Thursday, 20 February 2014

Losing Ladakh, Losing Tradition

In the light of Ancient Futures by Helena Norberg-Hodge

Tourism can be a scandal. It can lead to destruction of not only land but cultures and sacred traditionsIt can ultimately create, rather than cure unemployment. It can, especially when unregulated, open up Pandora's box that are not foreseen by planners. This is one of many other important theses of the greatest book written on Ladakh ( Is it not ironic that one of our tourism ministers has been from Ladakh in the past? The sordid side of tourism – in the name of development we can turn sanctuaries of spirit into deserts where even devils would not dare to tread – is not kept in consideration.) The book, that every Kashmiri who is concerned with development discourse, tourism and identity of pir-waer should read, argues quite lucidly and brilliantly many theses that almost all of us would intuitively consent to.
It also argues the importance of Ladakh culture for the world that has severed ties with tradition.
 First, a few points about the author Norberg-Hodge. About the author it may be noted that a linguist by training she was the first Westerner in modern times to master the Ladakhi language. And has for almost two decades spent half of every year in Ladakh. She has been committed to protection of culture and environment of Ladakh against the onslaught of modernization. She is a recipient of 1986 Right to Livelihood Award, also known as the Alternative Nobel Prize. She served as Director of the Ladakh Project, which she founded in 1978 and its parent organization, the International Society for Ecology and Culture.  About the book I note the comment of the Guardian reviewer: “‘Everyone who cares about the future of this planet, about their children’s future, and about the deterioration in the quality of our own society, should read this book.'’ The Dalai Lama has written the foreword to the book. 
As Hodge notes, the region had been protected from both colonialism and development by various factors including its lack of resources, its inhospitable climate, and its inaccessibility. Thanks to the decision to open the region to tourism in 1974, concerted efforts were initiated to develop it. She compares sudden influx of tourists to a sort of invasion by aliens and notes how money became all important in a culture where it had little use, except for luxuries for certain people. It was not easy to make traditional people greedy as notes the statement of Development Commissioner that efforts to make people greedy to pave way for modernization or development needed to be made and were made. Until now Ladakhis would not exchange local products for even hefty sums but as the power of money became known and greed was instituted people sought tourists to fetch money. “During my first years in Ladakh, young children I had never seen before used to run up to me and press apricots into my hands. Now-little figures, looking shabbily Dickensian in threadbare Western clothing, greet foreigners with an empty outstretched hand. They demand “one pen, one pen,” a phrase that has become the new mantra of Ladakhi children” (p. 62) .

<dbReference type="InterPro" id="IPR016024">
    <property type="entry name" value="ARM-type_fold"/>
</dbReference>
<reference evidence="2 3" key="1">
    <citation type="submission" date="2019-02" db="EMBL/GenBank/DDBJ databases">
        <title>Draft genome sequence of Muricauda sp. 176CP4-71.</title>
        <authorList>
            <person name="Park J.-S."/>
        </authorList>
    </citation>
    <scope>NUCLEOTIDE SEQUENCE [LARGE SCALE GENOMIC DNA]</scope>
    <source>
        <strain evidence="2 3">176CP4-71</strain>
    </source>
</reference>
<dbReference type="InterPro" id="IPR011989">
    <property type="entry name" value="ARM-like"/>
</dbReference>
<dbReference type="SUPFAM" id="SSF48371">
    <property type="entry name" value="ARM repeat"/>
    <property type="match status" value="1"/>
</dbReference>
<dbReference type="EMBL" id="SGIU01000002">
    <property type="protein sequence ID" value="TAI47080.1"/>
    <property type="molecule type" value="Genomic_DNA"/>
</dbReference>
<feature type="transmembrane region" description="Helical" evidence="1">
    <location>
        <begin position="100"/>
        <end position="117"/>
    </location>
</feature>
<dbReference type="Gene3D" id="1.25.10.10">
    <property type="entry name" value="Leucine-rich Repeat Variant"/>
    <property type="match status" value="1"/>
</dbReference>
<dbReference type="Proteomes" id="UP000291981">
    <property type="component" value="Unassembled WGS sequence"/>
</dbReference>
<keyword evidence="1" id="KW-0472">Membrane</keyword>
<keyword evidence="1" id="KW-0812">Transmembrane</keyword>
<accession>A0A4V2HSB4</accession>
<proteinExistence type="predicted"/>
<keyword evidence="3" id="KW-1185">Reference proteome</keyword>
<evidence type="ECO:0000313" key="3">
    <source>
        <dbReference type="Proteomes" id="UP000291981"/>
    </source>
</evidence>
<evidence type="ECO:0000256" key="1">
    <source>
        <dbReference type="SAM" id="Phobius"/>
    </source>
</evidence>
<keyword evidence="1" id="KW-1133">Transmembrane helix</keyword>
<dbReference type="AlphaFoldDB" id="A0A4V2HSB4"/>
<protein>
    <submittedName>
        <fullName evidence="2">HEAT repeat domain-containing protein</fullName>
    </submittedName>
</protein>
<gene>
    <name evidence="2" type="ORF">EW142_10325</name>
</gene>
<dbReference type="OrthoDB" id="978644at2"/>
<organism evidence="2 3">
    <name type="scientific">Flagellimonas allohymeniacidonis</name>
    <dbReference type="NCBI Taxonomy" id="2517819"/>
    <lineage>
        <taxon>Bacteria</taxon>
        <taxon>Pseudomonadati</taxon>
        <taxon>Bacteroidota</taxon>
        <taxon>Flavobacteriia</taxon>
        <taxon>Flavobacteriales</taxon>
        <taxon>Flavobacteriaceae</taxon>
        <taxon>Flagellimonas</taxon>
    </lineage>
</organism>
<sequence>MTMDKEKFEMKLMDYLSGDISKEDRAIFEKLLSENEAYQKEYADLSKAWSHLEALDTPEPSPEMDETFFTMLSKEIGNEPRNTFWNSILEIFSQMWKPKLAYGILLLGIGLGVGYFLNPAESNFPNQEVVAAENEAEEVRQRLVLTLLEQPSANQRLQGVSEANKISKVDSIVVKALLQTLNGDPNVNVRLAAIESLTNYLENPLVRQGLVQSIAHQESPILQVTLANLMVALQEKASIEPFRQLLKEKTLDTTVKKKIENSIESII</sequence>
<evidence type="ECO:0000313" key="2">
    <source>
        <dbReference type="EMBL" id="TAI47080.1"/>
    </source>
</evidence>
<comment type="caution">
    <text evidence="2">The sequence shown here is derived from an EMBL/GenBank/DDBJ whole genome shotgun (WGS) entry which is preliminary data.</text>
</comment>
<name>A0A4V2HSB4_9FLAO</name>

We can only note a point or two that the author invites us to take note of. She describes one aspect of traditional Ladakh in these words:
In Ladakh I have known a society in which there is neither waste nor pollution, a society in which crime is virtually nonexistent, communities are healthy and strong, and a teenage boy is never embarrassed to be gentle and affectionate with his mother or grandmother. As that society begins to break down under the pressures of modernization, the lessons are of relevance far beyond Ladakh itself. Where we would consider something completely worn out, exhausted of all possible worth, and would throw it away, Ladakhis will find some further use for it. Nothing whatever is just discarded. What cannot be eaten can be fed to the animals; what cannot be used as fuel can fertilize the land. Ladakhis patch their homespun robes until they can be patched no more. When winter demands that they wear two or three on top of each other, they put the best one on the inside to keep it in good condition for special occasions. When no amount of stitching can sustain a worn-out robe, it is packed with mud into a weak part of an irrigation channel to help prevent leakage.